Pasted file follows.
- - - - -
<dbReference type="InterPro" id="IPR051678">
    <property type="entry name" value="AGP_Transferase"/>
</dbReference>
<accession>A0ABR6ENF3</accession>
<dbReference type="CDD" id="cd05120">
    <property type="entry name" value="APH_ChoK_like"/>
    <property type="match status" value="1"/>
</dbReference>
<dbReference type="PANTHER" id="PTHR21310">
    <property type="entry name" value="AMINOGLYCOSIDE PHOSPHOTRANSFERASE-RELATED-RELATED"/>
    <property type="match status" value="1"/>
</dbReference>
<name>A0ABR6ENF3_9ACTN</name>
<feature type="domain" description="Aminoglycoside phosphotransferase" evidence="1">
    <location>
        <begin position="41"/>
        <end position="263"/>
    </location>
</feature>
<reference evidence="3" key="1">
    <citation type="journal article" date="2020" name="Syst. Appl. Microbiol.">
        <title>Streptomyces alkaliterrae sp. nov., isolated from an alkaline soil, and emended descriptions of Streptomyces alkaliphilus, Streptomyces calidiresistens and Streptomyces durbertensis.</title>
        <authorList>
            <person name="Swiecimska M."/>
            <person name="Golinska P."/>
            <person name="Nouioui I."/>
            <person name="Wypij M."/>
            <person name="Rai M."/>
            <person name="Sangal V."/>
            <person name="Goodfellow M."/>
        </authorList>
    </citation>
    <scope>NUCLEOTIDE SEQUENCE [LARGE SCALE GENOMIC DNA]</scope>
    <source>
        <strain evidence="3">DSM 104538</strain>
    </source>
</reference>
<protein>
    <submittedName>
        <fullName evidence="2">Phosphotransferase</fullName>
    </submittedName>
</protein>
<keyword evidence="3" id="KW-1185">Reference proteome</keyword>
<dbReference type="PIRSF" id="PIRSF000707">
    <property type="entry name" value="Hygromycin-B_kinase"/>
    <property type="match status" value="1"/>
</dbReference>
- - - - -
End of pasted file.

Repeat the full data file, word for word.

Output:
<dbReference type="InterPro" id="IPR051678">
    <property type="entry name" value="AGP_Transferase"/>
</dbReference>
<accession>A0ABR6ENF3</accession>
<dbReference type="CDD" id="cd05120">
    <property type="entry name" value="APH_ChoK_like"/>
    <property type="match status" value="1"/>
</dbReference>
<dbReference type="PANTHER" id="PTHR21310">
    <property type="entry name" value="AMINOGLYCOSIDE PHOSPHOTRANSFERASE-RELATED-RELATED"/>
    <property type="match status" value="1"/>
</dbReference>
<name>A0ABR6ENF3_9ACTN</name>
<feature type="domain" description="Aminoglycoside phosphotransferase" evidence="1">
    <location>
        <begin position="41"/>
        <end position="263"/>
    </location>
</feature>
<reference evidence="3" key="1">
    <citation type="journal article" date="2020" name="Syst. Appl. Microbiol.">
        <title>Streptomyces alkaliterrae sp. nov., isolated from an alkaline soil, and emended descriptions of Streptomyces alkaliphilus, Streptomyces calidiresistens and Streptomyces durbertensis.</title>
        <authorList>
            <person name="Swiecimska M."/>
            <person name="Golinska P."/>
            <person name="Nouioui I."/>
            <person name="Wypij M."/>
            <person name="Rai M."/>
            <person name="Sangal V."/>
            <person name="Goodfellow M."/>
        </authorList>
    </citation>
    <scope>NUCLEOTIDE SEQUENCE [LARGE SCALE GENOMIC DNA]</scope>
    <source>
        <strain evidence="3">DSM 104538</strain>
    </source>
</reference>
<protein>
    <submittedName>
        <fullName evidence="2">Phosphotransferase</fullName>
    </submittedName>
</protein>
<keyword evidence="3" id="KW-1185">Reference proteome</keyword>
<dbReference type="PIRSF" id="PIRSF000707">
    <property type="entry name" value="Hygromycin-B_kinase"/>
    <property type="match status" value="1"/>
</dbReference>